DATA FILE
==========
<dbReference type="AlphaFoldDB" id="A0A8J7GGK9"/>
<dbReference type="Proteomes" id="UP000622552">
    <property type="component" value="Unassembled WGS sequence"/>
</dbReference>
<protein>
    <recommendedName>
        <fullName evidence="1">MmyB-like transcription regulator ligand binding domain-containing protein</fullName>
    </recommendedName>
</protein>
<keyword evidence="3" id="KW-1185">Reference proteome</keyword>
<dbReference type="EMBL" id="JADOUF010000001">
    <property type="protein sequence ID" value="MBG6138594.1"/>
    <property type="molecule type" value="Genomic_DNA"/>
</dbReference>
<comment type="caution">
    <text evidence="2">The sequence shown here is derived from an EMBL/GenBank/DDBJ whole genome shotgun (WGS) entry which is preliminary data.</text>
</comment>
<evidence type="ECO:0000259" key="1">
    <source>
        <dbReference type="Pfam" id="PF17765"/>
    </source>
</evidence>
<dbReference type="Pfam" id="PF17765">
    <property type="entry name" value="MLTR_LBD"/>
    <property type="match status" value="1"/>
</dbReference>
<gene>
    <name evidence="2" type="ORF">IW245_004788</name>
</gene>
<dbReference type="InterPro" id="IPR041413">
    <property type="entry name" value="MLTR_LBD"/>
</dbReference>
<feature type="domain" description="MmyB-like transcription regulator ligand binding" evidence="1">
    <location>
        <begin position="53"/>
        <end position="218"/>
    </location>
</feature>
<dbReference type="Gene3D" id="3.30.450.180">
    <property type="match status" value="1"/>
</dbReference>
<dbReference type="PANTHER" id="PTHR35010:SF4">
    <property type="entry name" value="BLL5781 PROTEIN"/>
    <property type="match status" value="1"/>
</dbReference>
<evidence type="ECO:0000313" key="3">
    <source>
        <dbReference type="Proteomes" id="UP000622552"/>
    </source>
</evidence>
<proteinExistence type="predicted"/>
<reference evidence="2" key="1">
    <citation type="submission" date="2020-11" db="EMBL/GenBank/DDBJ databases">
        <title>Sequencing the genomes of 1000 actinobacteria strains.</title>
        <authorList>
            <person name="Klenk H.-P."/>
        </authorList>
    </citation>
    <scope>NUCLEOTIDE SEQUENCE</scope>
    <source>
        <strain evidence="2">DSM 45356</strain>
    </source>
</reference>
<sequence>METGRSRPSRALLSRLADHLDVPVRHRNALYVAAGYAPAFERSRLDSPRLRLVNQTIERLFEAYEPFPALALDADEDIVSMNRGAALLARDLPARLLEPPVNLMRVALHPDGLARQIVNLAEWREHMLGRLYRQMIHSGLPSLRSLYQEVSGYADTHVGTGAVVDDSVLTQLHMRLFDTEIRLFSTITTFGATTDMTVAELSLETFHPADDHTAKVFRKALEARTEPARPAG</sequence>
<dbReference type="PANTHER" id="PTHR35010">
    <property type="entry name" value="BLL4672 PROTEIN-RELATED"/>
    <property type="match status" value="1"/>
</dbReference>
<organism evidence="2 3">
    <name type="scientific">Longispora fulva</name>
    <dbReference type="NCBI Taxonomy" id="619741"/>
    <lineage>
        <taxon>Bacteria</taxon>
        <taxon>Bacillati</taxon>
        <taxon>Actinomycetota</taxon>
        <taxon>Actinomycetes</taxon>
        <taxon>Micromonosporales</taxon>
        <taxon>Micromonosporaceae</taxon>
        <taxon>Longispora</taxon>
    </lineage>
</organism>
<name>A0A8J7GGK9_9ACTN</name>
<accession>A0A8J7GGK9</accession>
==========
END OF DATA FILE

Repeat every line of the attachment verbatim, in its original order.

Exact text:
<dbReference type="AlphaFoldDB" id="A0A8J7GGK9"/>
<dbReference type="Proteomes" id="UP000622552">
    <property type="component" value="Unassembled WGS sequence"/>
</dbReference>
<protein>
    <recommendedName>
        <fullName evidence="1">MmyB-like transcription regulator ligand binding domain-containing protein</fullName>
    </recommendedName>
</protein>
<keyword evidence="3" id="KW-1185">Reference proteome</keyword>
<dbReference type="EMBL" id="JADOUF010000001">
    <property type="protein sequence ID" value="MBG6138594.1"/>
    <property type="molecule type" value="Genomic_DNA"/>
</dbReference>
<comment type="caution">
    <text evidence="2">The sequence shown here is derived from an EMBL/GenBank/DDBJ whole genome shotgun (WGS) entry which is preliminary data.</text>
</comment>
<evidence type="ECO:0000259" key="1">
    <source>
        <dbReference type="Pfam" id="PF17765"/>
    </source>
</evidence>
<dbReference type="Pfam" id="PF17765">
    <property type="entry name" value="MLTR_LBD"/>
    <property type="match status" value="1"/>
</dbReference>
<gene>
    <name evidence="2" type="ORF">IW245_004788</name>
</gene>
<dbReference type="InterPro" id="IPR041413">
    <property type="entry name" value="MLTR_LBD"/>
</dbReference>
<feature type="domain" description="MmyB-like transcription regulator ligand binding" evidence="1">
    <location>
        <begin position="53"/>
        <end position="218"/>
    </location>
</feature>
<dbReference type="Gene3D" id="3.30.450.180">
    <property type="match status" value="1"/>
</dbReference>
<dbReference type="PANTHER" id="PTHR35010:SF4">
    <property type="entry name" value="BLL5781 PROTEIN"/>
    <property type="match status" value="1"/>
</dbReference>
<evidence type="ECO:0000313" key="3">
    <source>
        <dbReference type="Proteomes" id="UP000622552"/>
    </source>
</evidence>
<proteinExistence type="predicted"/>
<reference evidence="2" key="1">
    <citation type="submission" date="2020-11" db="EMBL/GenBank/DDBJ databases">
        <title>Sequencing the genomes of 1000 actinobacteria strains.</title>
        <authorList>
            <person name="Klenk H.-P."/>
        </authorList>
    </citation>
    <scope>NUCLEOTIDE SEQUENCE</scope>
    <source>
        <strain evidence="2">DSM 45356</strain>
    </source>
</reference>
<sequence>METGRSRPSRALLSRLADHLDVPVRHRNALYVAAGYAPAFERSRLDSPRLRLVNQTIERLFEAYEPFPALALDADEDIVSMNRGAALLARDLPARLLEPPVNLMRVALHPDGLARQIVNLAEWREHMLGRLYRQMIHSGLPSLRSLYQEVSGYADTHVGTGAVVDDSVLTQLHMRLFDTEIRLFSTITTFGATTDMTVAELSLETFHPADDHTAKVFRKALEARTEPARPAG</sequence>
<dbReference type="PANTHER" id="PTHR35010">
    <property type="entry name" value="BLL4672 PROTEIN-RELATED"/>
    <property type="match status" value="1"/>
</dbReference>
<organism evidence="2 3">
    <name type="scientific">Longispora fulva</name>
    <dbReference type="NCBI Taxonomy" id="619741"/>
    <lineage>
        <taxon>Bacteria</taxon>
        <taxon>Bacillati</taxon>
        <taxon>Actinomycetota</taxon>
        <taxon>Actinomycetes</taxon>
        <taxon>Micromonosporales</taxon>
        <taxon>Micromonosporaceae</taxon>
        <taxon>Longispora</taxon>
    </lineage>
</organism>
<name>A0A8J7GGK9_9ACTN</name>
<accession>A0A8J7GGK9</accession>